Yesterday I made a small donation to the Humanitarian Coalition for disaster relief in Haiti (why do these things seem to happen to people who are already suffering so much ?) I wonder if “adversity’s sweet milk” is to see such an outpouring of compassion and solidarity for victims of this natural disaster.

I also made a small donation to a Buddhist monastery and I was considering two questions: “how much should I give?” and “to whom should I give?”. What is more beneficial? The practices of liberation of the heart or helping to feed hungry children in a disaster zone?

The 13th Mindfulness training of the Order of Interbeing says, among other things:

[I] will practice generosity by sharing [my] time, energy, and material resources with those who are in need.

But it doesn’t make any recommendations about how much time, energy and resources to devote to those in need or which needs are more important than others. In that way, Buddhism is, as a monk I know once put it, a “do it yourself” religion. You need to figure out these details for yourself.

One contributing factor is: what is it possible for me to do, under the circumstances? I live in Canada, and I earn a good living, so I can help Haitians best by donating money to organizations better equiped than I am. But at home, perhaps, I can better donate my time and energy to help others with information and experience.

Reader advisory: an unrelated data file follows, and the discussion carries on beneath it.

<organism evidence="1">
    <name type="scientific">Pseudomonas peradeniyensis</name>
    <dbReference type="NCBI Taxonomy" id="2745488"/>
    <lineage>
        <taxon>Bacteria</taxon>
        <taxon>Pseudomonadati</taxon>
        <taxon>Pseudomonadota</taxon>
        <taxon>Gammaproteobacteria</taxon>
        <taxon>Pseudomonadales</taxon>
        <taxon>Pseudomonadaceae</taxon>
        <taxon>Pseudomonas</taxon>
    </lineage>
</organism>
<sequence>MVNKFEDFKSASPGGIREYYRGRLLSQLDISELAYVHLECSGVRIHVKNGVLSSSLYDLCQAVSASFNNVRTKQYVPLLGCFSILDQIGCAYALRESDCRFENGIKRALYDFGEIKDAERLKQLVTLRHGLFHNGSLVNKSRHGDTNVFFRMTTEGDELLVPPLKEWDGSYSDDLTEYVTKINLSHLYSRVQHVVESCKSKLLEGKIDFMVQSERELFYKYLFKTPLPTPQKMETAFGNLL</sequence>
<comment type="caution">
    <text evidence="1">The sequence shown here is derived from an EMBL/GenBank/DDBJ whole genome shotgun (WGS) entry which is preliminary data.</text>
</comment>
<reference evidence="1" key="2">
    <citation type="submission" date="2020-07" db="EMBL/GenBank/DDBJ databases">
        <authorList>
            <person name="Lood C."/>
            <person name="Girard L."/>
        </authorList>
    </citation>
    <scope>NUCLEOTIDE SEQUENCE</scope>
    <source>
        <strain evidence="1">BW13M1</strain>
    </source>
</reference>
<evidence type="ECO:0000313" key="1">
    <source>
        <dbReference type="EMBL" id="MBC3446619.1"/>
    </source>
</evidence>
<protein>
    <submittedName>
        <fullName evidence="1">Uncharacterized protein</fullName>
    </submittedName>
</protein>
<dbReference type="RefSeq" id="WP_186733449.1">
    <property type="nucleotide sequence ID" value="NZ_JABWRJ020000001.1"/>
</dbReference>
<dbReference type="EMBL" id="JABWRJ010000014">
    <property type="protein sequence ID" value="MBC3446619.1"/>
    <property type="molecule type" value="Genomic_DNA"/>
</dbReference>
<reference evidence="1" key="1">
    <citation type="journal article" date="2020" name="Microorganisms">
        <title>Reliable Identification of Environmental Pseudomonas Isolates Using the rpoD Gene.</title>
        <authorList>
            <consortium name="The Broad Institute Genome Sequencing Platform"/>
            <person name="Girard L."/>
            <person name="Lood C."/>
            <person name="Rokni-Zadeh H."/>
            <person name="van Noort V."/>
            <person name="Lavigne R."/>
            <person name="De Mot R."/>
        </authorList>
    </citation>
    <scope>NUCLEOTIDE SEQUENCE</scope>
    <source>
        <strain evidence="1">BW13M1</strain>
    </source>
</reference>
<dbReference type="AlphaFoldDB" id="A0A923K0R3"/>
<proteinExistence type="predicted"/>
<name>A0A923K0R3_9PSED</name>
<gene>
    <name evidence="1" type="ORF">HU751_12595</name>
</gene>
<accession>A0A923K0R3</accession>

But the question – one that haunts us as western nations as well as individually – is how much is enough? Clearly selling my house, donating the proceeds and leaving me and my family with no shelter is not a sensible extreme. Nor is the extreme of not caring at all and not making any effort to contribute to relief organizations.

So what should it be? A percentage of your income? If you make a high wage, should it be a higher percentage (as implemented in the tax system, perhaps)?

Then there’s the question hinted at above: how does one compare one noble cause with another: people seeking to end greed, fear and delusion for the benefit of all sentient beings vs. creating sanitary conditions and homes for homeless people here and now? What if, by promoting the practice of Buddhism you were nipping a budding tyrant in the bud? The beneficial consequences are immeasurable! Helping a few people out of poverty or hunger temporarily could seem quite small in comparison.

I think the answer may simply be – we just don’t know. Perhaps a “mutual fund” approach is the middle way: giving for the “long term” (full and complete Buddhahood) and the”short term” (here and now helping homeless people).

Or perhaps it doesn’t really matter. Maybe it’s just the act of giving itself – however you do it which is important. Important for the recipient who needs the help but also important for the donor who also needs to express a natural generosity in the human heart.

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